by Jean-Philippe Baril Guérard
Éditions de ta mère, 2014
Two-thirds of the way through Sports et divertissements, our narrator is doing voiceover work for a soap ad. She’s being paid $10,000 (to be confirmed by her agent) for two hours’ work and she’s finished after 19 minutes. But now she has to wait for her work to get the green light. She picks up a book to help pass the time.
“The book I’m reading isn’t especially good. It’s a self-conscious novel, a pastiche of Ellis, about trashy young people who live a life of ennui, who get everything so easily, who don’t know what to do with their surplus of free time, and so they set about destroying everything around them with their cynicism.”
Sports et divertissements is, of course, about the very same thing. But this cameo, as pleasing as it is, takes up no more than a paragraph. A nod and a wink and we move on. Far from a high point of the novel, the reference is one of a series of not-so-veiled barbs at our narrator’s lack of insight. But she is so cynical and scathing, and Jean-Philippe Baril Guérard’s writing is so nailed-on perfect in capturing this version of 21st century Montreal (think Geneviève Pettersen meets Guillaume Morisette), that we don’t just forgive her limited point of view: we wallow in it.
Every minute spent in this anti-hero’s company is a delight. There are dizzyingly great drunken scenes, there’s cocaine, orgies (“The pool filter had better be in top shape—it’s going to have its work cut out”), spiked drinks, illegal border crossings, unfastened seatbelts, bad sex, a suicide, and more bad sex (“At least he came. My pride is intact.”). And yet as readers we demand more. More! we shout as we bounce from excess to excess. Let’s see just how far we can take this.
The trio of young actors who make up the main characters are still best known for starring in a children’s television program. Their unspoken but religiously observed mantra is Who gives a fuck? Who gives a fuck between parties and work and cocaine and getting at least four-pint drunk every night?
The dialogue is flawless and barely a page goes by without a pithy maxim, more often than not a sad reminder of our Facebook-obsessed society bent on instant gratification, one-liners for the empty, modern age.
“I glance at my phone. I scan the news feed, check for messages, refresh, look at photos, check for messages, refresh, go back to the news feed, check for messages, refresh, refresh, refresh.”
At times, it’s hard not to think of Guillaume Morisette and New Tab. But while Morisette’s observations on modern life in Montreal are quirky (“Why would the universe go through all this trouble to create planets and physics and everything else, just to make the weather outside so shitty?”), here the narrator’s tone is almost always at least cynical, more often scornful and contemptuous.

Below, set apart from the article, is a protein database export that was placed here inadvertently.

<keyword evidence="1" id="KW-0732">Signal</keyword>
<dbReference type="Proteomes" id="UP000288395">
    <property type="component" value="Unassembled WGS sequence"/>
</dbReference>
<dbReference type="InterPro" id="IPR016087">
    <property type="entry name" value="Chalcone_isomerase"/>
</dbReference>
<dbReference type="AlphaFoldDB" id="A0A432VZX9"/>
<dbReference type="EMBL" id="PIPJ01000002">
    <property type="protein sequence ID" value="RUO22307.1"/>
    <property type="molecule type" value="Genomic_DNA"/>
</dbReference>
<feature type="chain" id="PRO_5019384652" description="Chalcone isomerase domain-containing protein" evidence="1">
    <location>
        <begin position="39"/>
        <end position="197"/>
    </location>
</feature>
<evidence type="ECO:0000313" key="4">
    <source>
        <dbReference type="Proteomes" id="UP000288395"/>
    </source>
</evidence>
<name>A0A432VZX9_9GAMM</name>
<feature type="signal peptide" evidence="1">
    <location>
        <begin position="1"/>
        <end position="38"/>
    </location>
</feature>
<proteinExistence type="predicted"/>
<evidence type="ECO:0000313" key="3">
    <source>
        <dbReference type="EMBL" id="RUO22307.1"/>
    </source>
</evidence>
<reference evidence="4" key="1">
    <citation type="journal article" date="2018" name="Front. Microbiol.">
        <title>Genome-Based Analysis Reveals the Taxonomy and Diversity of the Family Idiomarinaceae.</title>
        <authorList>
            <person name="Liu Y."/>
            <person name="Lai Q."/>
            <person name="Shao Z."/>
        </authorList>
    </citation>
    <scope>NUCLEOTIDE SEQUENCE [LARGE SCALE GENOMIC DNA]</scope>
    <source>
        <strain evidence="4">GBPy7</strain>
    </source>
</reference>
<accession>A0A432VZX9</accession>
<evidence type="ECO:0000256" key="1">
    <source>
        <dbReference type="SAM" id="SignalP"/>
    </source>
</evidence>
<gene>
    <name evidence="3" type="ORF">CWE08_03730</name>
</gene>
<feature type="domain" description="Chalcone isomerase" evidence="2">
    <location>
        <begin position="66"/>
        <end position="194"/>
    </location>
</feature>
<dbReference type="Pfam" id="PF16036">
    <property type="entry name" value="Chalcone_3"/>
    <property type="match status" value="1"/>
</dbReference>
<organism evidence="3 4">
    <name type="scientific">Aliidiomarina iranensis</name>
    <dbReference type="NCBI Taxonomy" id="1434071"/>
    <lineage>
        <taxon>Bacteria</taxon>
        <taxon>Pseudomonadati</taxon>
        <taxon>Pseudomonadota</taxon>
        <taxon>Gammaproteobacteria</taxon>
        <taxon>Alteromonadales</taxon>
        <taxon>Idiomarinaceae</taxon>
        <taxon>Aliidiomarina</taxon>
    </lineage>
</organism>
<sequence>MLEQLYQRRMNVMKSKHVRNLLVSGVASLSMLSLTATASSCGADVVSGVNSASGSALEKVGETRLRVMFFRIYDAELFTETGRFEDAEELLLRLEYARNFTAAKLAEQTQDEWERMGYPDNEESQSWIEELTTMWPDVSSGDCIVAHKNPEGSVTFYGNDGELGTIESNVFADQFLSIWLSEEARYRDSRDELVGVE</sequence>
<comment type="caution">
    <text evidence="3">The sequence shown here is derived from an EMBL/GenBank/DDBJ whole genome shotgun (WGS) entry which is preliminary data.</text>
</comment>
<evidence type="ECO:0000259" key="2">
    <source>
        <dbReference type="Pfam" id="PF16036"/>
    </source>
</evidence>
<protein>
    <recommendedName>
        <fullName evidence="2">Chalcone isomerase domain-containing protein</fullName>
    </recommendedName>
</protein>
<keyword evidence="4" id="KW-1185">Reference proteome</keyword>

“To be an actress, you need to be likable and to like people. I’m spiteful and I hate everyone. No exceptions.”
Underground bars, expensive restaurants, and indie concerts are the backdrop to a ton of slangy, cynical, irony-laden exchanges. Our narrator goes to brunch for the fun of being served by wannabe actresses forced to waitress to make ends meet. But even her favourite restaurant has lost its appeal.
“Everything is perfect to look at. No complaints. But it’s all so boring. […] Even the best things become tasteless after a while.”
As the lamb tastes of metal and the wine like cheap fruit juice, she’s reduced to faking her food orgasm.
In fact, each chapter title is a list of things that ultimately give her no satisfaction, activities that at first glance appear to be a roll call of perks for glamorous young things in the city: brunch, vacations, theatre, cocooning, fine dining. Aside from the disposable income and the daily hangovers, though, emptiness and unfulfillment is all around.
At his film’s premiere, her talented friend David can manage nothing better than “a parody of a cliché of a pastiche of a run-of-the-mill Quebec movie, a carbon copy of a carbon copy of a carbon copy.” Her smiles are forced, more than one person reminds her it wouldn’t hurt her to be a little nicer, and she can’t get away from “the feeling that there’s a cosmic void beneath my skin,” “the never-ending retch of contempt” that she feels.
Sports et divertissements points a flashlight at the modern world of the up-and-coming twenty-something in Montreal. Throughout it is painfully clear that our narrator could be in better need of a mirror to hold up to herself and her own shortcomings rather than criticizing everything and everyone around her. But it’s so much fun—and her putdowns are so delicious—that it’s hard to tear ourselves away from her twisted view of reality. Better to unfasten your seatbelt then, and sit back and enjoy the ride.